>If Honda sees fit to import this motorbike to the U.S., and equip it with non->linked triple disc brakes, big (read: 5.5 to 6.5 gallon) fuel tank, a centre >stand, and spoked wheels ....

    AND change the Varadero style bodywork (which I think is really ugly- and aplogies to anyone who has a big V) or if the older style TA or AT bodywork could fit- that would do it for me also :nod

    But I suspect that Honda not making it look like a Varadero is even less likely than bringing it to the US. But I'd love to be proved wrong
    #5
  6. GollyGwiz

    GollyGwiz Been here awhile

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    I Want IT! Please please please bring to the US, Mr. Honda! :bow

    [​IMG]
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  7. olie

    olie Long timer

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    TransAlp is a nice european name for a dual bike. Africa Twin sounds adventure but you need a twin engine to make it right. ....as long is not called Varadero!!!!
    #7
  8. modrover

    modrover BOOMSHANKA!

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    SOUL to me is a deeper connection to a machine that trips that little trigger inside you... a feeling of being totally dialed in to the bike. I wasn't trying to imply a fashion/style thing. However, the TA does look KICKASS! :wink:

    In the end... yes, it's just a machine I guess.
    #8
  9. cpallen

    cpallen Nearly Adventurer

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    You do know that the Tigers up to 2004 have tubes, and the 2005 bikes will have alloy rims? The only tubeless spoked wheels AFAIK are the BMW GS and Aprilia Caponord.

    I would love to have a new TA, AT, or Varadero. Or a Tiger or a R1200GS. But I would probably still keep and ride my TA which is just flat loaded with character.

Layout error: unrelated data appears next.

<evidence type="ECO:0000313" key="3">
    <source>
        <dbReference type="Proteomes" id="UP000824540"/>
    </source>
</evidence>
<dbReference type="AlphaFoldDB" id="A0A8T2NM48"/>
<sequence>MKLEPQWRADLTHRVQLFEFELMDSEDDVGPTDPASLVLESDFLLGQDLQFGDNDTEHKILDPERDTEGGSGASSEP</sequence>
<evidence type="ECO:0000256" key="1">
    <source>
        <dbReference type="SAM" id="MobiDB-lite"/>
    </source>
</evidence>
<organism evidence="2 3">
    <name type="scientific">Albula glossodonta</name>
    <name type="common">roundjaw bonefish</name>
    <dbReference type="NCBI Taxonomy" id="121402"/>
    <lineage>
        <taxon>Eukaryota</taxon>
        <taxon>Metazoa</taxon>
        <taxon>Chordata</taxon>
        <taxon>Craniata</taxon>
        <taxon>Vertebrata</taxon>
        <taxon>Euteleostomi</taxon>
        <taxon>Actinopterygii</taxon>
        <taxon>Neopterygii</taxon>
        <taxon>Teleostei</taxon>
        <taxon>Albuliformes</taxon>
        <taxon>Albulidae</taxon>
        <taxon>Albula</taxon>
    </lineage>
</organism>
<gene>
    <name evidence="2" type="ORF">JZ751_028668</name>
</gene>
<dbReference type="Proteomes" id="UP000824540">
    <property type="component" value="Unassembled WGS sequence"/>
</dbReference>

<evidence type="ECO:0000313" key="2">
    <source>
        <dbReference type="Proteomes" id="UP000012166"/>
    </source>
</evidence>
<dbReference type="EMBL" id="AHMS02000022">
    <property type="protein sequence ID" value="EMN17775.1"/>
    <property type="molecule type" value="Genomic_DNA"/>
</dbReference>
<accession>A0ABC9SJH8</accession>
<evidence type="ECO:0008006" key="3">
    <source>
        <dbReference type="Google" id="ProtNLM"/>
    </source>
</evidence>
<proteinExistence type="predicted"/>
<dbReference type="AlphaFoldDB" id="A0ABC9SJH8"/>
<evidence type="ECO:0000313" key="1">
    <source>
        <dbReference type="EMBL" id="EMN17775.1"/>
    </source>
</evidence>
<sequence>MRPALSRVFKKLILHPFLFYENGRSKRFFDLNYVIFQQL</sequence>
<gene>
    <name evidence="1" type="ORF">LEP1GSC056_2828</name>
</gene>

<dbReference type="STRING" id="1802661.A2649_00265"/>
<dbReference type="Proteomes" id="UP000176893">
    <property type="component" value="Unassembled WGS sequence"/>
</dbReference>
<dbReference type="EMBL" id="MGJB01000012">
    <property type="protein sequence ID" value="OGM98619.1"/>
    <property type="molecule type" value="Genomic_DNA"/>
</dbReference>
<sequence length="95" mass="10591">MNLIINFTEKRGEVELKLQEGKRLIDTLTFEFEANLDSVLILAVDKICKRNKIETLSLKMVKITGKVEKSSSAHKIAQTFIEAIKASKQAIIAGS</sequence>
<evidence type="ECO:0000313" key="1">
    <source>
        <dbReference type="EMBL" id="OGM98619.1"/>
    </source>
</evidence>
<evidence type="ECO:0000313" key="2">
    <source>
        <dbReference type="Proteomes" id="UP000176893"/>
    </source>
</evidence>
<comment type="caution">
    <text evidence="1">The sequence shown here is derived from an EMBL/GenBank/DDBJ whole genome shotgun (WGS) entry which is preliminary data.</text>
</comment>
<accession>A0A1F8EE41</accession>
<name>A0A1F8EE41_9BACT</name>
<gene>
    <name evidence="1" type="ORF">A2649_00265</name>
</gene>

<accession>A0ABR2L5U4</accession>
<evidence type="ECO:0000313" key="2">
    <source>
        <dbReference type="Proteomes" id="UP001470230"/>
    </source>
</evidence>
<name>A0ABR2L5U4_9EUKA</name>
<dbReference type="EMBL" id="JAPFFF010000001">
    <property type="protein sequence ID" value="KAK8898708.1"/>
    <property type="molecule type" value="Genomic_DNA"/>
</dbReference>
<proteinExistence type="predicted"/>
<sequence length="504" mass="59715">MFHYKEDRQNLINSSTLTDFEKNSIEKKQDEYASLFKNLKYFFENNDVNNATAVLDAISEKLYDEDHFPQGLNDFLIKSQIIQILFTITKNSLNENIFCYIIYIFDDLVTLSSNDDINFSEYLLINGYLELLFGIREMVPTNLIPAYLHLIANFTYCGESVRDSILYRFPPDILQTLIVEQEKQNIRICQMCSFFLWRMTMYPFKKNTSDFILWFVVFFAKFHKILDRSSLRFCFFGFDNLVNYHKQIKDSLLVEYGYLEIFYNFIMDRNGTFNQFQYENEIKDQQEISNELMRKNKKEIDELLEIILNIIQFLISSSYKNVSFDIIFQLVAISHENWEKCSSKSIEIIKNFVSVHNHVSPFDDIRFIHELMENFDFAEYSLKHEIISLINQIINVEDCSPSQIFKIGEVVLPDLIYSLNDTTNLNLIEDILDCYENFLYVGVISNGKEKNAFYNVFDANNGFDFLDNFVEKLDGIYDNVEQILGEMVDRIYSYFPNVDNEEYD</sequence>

#9
  10. Komet

    Komet The Voice of Reason

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    Any credible information that the Transalp will be imported to the US? And if so, is it available with tubelss tires?
    #10
  11. jackafrica

    jackafrica sinking low in the saddle

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    Having deliberated and farnarckled about deciding between a Cagiva Gran Canyon and a 650 Transalp, I took a new transalp in the end.
    Yes Walter, I'm with you on the bodywork style compared to the old TA. That said however, in the flesh the 650 ta doesn't really look as bad as the 'Dero ( IMHO ). maybe this is me emotionally trying to justify my new purchase with logic, but the little critter seems to be getting under my skin. I actually don't mind the shape, which I've found in the rain and cold to be actually practical. In as much as some of the rain/cold appears to be deflected by the wierd shaped side fairings.
    Honda here in Oz has dropped the price of the TA650 by heaps, ( they never do that ), been told the same thing is happening in the UK. this might well add some fuel to the rumours of a new bike on the way. The European market is the big one for these bikes. Bugger all have been sold in Oz that's for sure.
    The Suzuki V-Strom has definitely made inroads in their intended market segment, maybe this has prompted Honda to come up with something a bit more modern in the power stakes. Can't deal with the alloy wheel caper though. I'm only just becoming used to the idea of a fairing and water cooling ( it's the luddite in me :D ), not warmed to it, have to accept it is part of my new ride. Bastard of a thing to remove for servicing ( that's another issue altogether ! )
    Unlikely that Mr. Honda Corp. is listening to those who plead for tubeless spoked wheels, engines you can see, with fins, or the big fuel tank, unfortunately. We live in hope.
    At least I'm able to enjoy what the TA650 has to offer, with the promise of perhaps a better mousetrap in the near future, but I won't hold my breath on the chances of it coming to Australia. Ditto for you guys I expect.
    Ahhh, dreams and speculation, another joy of motorbicycling.
    #11
  12. CCRyder

    CCRyder Champ Supporter

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    what happened Jack? say it isn' so....
    just when we thought we were adding you to the ranks of the " Gran Canyon" owners group.... :cry
    #12
  13. jackafrica

    jackafrica sinking low in the saddle

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    I WAS ready to join the ranks of the Gran Canyon crew. Until I rang the distribtor here in Oz.
    How much for a fairing half - $1912.00 Aussie, same for the other side. In stock - NO. Checked a few other parts, same deal, horrendously expensive and not available in stock in Australia.